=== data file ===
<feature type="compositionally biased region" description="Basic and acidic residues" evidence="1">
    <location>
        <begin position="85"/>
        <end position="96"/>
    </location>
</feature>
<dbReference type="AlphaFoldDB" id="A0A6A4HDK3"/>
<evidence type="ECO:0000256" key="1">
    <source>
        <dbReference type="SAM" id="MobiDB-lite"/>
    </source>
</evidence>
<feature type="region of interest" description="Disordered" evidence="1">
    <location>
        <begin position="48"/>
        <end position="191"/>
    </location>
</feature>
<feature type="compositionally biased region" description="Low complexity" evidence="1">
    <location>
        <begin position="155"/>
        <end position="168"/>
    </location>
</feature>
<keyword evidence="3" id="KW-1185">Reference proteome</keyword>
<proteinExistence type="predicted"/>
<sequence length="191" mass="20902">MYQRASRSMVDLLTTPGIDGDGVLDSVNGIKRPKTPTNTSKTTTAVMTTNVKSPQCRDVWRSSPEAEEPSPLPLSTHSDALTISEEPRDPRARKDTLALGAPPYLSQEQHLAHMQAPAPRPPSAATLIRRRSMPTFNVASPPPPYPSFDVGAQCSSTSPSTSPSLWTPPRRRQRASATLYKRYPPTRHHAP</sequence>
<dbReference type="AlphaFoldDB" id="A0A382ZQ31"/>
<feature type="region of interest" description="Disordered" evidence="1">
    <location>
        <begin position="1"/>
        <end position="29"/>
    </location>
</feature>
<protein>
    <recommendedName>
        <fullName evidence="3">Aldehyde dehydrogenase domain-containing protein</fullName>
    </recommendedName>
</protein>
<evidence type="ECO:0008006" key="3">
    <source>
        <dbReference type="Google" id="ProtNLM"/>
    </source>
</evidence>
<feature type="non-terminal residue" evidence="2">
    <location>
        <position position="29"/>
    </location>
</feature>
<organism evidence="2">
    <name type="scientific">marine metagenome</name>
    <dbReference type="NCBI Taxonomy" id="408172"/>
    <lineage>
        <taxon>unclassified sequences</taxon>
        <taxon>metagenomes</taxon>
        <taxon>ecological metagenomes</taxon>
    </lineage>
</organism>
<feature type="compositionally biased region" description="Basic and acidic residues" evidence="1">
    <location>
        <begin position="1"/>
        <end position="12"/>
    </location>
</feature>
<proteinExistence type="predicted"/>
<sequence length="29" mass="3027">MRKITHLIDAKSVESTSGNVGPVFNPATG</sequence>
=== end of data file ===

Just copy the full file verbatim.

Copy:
<feature type="compositionally biased region" description="Basic and acidic residues" evidence="1">
    <location>
        <begin position="85"/>
        <end position="96"/>
    </location>
</feature>
<dbReference type="AlphaFoldDB" id="A0A6A4HDK3"/>
<evidence type="ECO:0000256" key="1">
    <source>
        <dbReference type="SAM" id="MobiDB-lite"/>
    </source>
</evidence>
<feature type="region of interest" description="Disordered" evidence="1">
    <location>
        <begin position="48"/>
        <end position="191"/>
    </location>
</feature>
<feature type="compositionally biased region" description="Low complexity" evidence="1">
    <location>
        <begin position="155"/>
        <end position="168"/>
    </location>
</feature>
<keyword evidence="3" id="KW-1185">Reference proteome</keyword>
<proteinExistence type="predicted"/>
<sequence length="191" mass="20902">MYQRASRSMVDLLTTPGIDGDGVLDSVNGIKRPKTPTNTSKTTTAVMTTNVKSPQCRDVWRSSPEAEEPSPLPLSTHSDALTISEEPRDPRARKDTLALGAPPYLSQEQHLAHMQAPAPRPPSAATLIRRRSMPTFNVASPPPPYPSFDVGAQCSSTSPSTSPSLWTPPRRRQRASATLYKRYPPTRHHAP</sequence>
<dbReference type="AlphaFoldDB" id="A0A382ZQ31"/>
<feature type="region of interest" description="Disordered" evidence="1">
    <location>
        <begin position="1"/>
        <end position="29"/>
    </location>
</feature>
<protein>
    <recommendedName>
        <fullName evidence="3">Aldehyde dehydrogenase domain-containing protein</fullName>
    </recommendedName>
</protein>
<evidence type="ECO:0008006" key="3">
    <source>
        <dbReference type="Google" id="ProtNLM"/>
    </source>
</evidence>
<feature type="non-terminal residue" evidence="2">
    <location>
        <position position="29"/>
    </location>
</feature>
<organism evidence="2">
    <name type="scientific">marine metagenome</name>
    <dbReference type="NCBI Taxonomy" id="408172"/>
    <lineage>
        <taxon>unclassified sequences</taxon>
        <taxon>metagenomes</taxon>
        <taxon>ecological metagenomes</taxon>
    </lineage>
</organism>
<feature type="compositionally biased region" description="Basic and acidic residues" evidence="1">
    <location>
        <begin position="1"/>
        <end position="12"/>
    </location>
</feature>
<proteinExistence type="predicted"/>
<sequence length="29" mass="3027">MRKITHLIDAKSVESTSGNVGPVFNPATG</sequence>